Miss Wic grew up in a dog-less home in Toronto, Ontario – not by choice, of course, but because of severe allergies in the home. Nonetheless, her parents supported her obsession with dogs as much as they could, usually with books and outings to see dog-themed things. When she was thirteen she was tasked with training her grandmother’s new shih tzu puppy, and using the aforementioned books, she was able to successfully train him to meet the requirements of therapy dog volunteers for St John’s Ambulance. Not too shabby for only thirteen.
A Passion Realized
Of course, like all those with big dreams, Miss Wic wanted more from life. She began to network with other dog fanciers, passing her time frivolously on virtual dog simulations and attending dog shows to broaden her knowledge. After graduating high school, she went away to university, continuing to research and broaden her knowledge in between classes. She acquired her first dog at this time, a rescue lurcher (Smooth Collie x Greyhound) and she got her first taste of what severe, intervention-resistant separation anxiety can look like. Despite aggressive treatment – both medical and behavioural – Miss Wic’s sweet lurcher never did manage to recover from her separation anxiety, though she was a perfect fit for the House in every other way. She passed away in September 2016 from osteosarcoma, and with her passing, Miss Wic realized that what she wanted to do more than anything in the world was work with animals, particularly the greyhounds she had fallen hard for. More research and volunteering followed, and Miss Wic got involved with her local greyhound rescue.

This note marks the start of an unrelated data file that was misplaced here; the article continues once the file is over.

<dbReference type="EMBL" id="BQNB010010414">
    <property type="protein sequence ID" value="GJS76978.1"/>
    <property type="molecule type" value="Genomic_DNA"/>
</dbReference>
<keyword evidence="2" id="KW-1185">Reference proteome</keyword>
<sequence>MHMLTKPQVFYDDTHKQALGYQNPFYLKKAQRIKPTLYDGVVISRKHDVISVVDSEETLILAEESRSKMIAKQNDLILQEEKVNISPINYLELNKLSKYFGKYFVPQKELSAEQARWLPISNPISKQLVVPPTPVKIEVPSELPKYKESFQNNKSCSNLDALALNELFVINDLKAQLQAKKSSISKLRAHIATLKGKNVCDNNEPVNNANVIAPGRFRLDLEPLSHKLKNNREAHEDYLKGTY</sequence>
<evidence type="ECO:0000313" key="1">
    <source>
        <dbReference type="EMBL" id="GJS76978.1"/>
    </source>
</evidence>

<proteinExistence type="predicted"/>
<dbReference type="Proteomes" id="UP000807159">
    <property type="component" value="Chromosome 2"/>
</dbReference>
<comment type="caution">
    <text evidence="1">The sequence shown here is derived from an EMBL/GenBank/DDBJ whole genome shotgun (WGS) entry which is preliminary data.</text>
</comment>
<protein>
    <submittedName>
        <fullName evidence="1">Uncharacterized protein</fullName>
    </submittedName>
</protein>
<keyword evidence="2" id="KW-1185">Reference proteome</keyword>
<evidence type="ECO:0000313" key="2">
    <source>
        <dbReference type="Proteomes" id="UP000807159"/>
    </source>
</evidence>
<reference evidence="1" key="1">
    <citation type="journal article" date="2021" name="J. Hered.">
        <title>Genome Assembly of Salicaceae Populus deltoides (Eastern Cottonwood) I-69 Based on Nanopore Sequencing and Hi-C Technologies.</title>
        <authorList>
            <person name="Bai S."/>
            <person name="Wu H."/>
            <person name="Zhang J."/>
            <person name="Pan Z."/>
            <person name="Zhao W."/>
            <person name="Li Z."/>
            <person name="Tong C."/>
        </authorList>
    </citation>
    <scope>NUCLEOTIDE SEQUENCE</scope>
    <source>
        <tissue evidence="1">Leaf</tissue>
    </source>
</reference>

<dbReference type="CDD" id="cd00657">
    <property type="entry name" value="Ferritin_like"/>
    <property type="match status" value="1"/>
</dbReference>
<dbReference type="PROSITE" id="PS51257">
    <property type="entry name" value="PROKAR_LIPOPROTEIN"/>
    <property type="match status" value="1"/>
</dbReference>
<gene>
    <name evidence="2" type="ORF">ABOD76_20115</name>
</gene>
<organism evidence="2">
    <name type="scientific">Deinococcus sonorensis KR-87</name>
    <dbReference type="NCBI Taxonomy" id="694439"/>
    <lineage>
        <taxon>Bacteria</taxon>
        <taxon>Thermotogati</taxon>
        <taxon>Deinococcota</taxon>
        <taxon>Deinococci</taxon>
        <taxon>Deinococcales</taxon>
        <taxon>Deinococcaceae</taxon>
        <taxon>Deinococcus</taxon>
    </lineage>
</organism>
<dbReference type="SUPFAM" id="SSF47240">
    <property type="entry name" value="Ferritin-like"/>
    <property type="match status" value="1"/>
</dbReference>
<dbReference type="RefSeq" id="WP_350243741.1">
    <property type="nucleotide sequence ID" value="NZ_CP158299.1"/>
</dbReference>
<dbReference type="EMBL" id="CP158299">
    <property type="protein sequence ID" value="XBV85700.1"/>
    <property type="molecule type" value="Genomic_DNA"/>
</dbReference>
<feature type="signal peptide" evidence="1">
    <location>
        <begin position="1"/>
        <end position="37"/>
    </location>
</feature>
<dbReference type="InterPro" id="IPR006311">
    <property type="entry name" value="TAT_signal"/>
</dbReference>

As House Headmistress
Starting off simply attending local greyhound walks, Miss Wic eventually worked her way up to volunteering as a foster family, and Miss Wic’s Halfway House for Hounds opened its doors. As the House Headmistress, Miss Wic works to integrate retired racers straight from the track into a home setting. This integration can take many different forms, but just about every hound needs to learn how to navigate stairs, walk on a leash, and accept being alone, in addition to a multitude of kitchen stimulation and noises they are never exposed to on the track. More than anything else, Miss Wic’s House serves as the hounds’ first venture into their new life, and the place they call home before they find their forever family. It’s a tough job (both emotionally and occasionally physically) but someone’s got to do it!